Setup an Elastic Load Balancer

Enable TCP forwarding on port 80. If you want to use SSL, you must also upload a certificate and forward port 443.
elb-config.png

 Enable the proxy protocol for your ELB

You can only enable the proxy protocol through the command line SDK.

aws elb create-load-balancer-policy --load-balancer-name my-load-balancer --policy-name EnableProxyProtocol --policy-type-name ProxyProtocolPolicyType --policy-attributes "AttributeName=ProxyProtocol,AttributeValue=true"

 Enable the proxy protocol in nginx

Your nginx.conf should look something like this. By setting the X-Forwarded-For header to $proxy_protocol_addr, the WebSocket application will be able to get the client’s IP.

server {
  listen  80  proxy_protocol;

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Setting up Auto Scaling on EC2

This post is specifically about Ubuntu, but the process is similar for other operating systems. You’ll need to have an S3 bucket, and know how to launch EC2 instances.

Here’s a quick overview of the process:

  1. Create a bootstrap script that downloads installation files from S3.
  2. Create an install script that initializes your application code.
  3. Upload your install script and installation files to S3.
  4. Create an IAM role so your instances can download installation files.
  5. Create a Launch Configuration with your bootstrap script as the user data.
  6. Create an Auto Scaling group based on the launch configuration.

 Create a bootstrap script

This is a minimal shell script that will install the AWS cli and nginx.

userdata.sh

#!/bin/sh

echo Installing software
apt-get -y install awscli
apt-get -y install nginx

echo Setting directory permissions
chgrp -R ubuntu /etc/nginx
chown -R ubuntu

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Migrating to Socket.IO 1.0

There are a few things not covered in the official guide that I had to figure out on my own. Here is an example of the changes required for a mock application using namespaces, rooms, query strings, and a reverse proxy.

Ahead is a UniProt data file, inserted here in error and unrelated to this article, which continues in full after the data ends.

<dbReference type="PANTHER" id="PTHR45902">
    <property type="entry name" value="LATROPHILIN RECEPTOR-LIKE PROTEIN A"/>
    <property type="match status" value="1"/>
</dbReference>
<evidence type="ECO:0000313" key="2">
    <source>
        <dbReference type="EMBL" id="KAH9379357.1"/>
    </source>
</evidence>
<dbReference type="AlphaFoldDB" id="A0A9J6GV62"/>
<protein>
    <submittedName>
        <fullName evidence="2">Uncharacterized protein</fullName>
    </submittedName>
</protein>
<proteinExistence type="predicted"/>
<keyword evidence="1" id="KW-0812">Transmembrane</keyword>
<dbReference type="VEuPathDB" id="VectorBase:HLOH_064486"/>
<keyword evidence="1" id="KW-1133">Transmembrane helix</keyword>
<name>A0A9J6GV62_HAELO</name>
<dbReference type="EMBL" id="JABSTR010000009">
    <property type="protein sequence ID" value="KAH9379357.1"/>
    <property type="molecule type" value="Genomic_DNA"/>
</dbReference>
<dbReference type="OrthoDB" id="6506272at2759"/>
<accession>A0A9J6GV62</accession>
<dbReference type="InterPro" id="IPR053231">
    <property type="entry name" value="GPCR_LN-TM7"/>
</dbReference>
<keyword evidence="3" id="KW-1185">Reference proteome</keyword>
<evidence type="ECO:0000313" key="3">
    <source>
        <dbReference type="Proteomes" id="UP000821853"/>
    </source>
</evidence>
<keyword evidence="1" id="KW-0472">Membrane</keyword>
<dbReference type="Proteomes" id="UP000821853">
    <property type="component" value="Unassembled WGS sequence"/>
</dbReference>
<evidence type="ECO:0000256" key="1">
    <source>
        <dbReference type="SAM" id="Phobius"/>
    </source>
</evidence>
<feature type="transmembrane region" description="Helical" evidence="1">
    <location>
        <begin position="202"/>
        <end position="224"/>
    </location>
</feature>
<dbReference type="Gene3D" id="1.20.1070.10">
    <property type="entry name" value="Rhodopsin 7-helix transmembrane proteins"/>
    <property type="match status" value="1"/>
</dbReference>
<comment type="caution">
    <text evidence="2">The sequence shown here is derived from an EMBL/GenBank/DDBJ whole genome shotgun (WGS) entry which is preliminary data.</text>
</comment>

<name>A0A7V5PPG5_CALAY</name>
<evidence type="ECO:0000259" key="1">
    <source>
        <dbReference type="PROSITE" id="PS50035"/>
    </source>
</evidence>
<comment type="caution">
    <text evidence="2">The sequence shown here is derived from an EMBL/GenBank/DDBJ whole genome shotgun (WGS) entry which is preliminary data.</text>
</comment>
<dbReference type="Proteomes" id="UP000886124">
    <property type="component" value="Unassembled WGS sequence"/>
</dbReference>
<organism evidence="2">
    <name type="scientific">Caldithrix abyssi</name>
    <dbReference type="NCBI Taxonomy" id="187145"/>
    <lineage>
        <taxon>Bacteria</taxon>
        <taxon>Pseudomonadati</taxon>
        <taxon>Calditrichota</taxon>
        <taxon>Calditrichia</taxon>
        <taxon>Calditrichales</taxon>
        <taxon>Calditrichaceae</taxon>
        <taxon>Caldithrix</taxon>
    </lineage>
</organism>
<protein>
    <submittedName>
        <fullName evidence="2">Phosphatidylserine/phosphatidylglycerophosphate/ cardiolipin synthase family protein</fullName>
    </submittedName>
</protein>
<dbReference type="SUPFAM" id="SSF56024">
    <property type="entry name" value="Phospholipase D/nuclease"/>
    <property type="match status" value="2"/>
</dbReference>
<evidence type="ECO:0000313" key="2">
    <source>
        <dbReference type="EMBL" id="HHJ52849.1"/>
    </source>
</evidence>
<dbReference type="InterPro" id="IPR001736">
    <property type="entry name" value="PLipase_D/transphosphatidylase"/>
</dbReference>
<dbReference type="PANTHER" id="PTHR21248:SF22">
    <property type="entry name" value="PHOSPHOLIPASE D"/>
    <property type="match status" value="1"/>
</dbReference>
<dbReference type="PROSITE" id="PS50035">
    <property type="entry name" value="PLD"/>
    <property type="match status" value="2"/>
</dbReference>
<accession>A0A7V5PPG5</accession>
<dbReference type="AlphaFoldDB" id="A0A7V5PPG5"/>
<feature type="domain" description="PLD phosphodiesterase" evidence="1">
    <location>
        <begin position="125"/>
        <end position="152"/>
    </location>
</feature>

Client

var socket = io.connect('//example.com/mynamespace?mynumber=123', {
            'force new connection': true
            'resource': 'path/to/socket.io'});
socket.on('connect_failed', function(data)
{
    console.log('connect_failed');
});
socket.on('connecting', function(data)
{
    console.log('connecting');
});
socket.on('disconnect', function(data)
{
    console.log('disconnect');
});
socket.on('error', function(reason)
{
    console.log('error');
});
socket.on('reconnect_failed', function(data)
{
    console.log('reconnect_failed');
});
socket.on('reconnect', function(data)
{
    console.log('reconnect');
});
socket.on('reconnecting', function(data)
{

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Timer class for Node.js

I’m not a fan of the setInterval idea in JavaScript. I’ve seen timers implemented in a much better way in a certain ECMAScript based language that shall remain nameless.

That’s why I’ve created a Timer class for Node.js that uses EventEmitter and allows you to think of timers in an Object-Oriented way.

Here’s a simple example:

//Creates a timer that runs 10 times, once every 100ms.
var timer = new Timer(100, 10);
timer.on('timer', function(ev)
{
    console.log('Timer fired ' + timer.currentCount);
}
timer.start();

You can also stop the timer using timer.stop(), stop and reset the current count using timer.reset() and change the delay with timer.delay = 1000.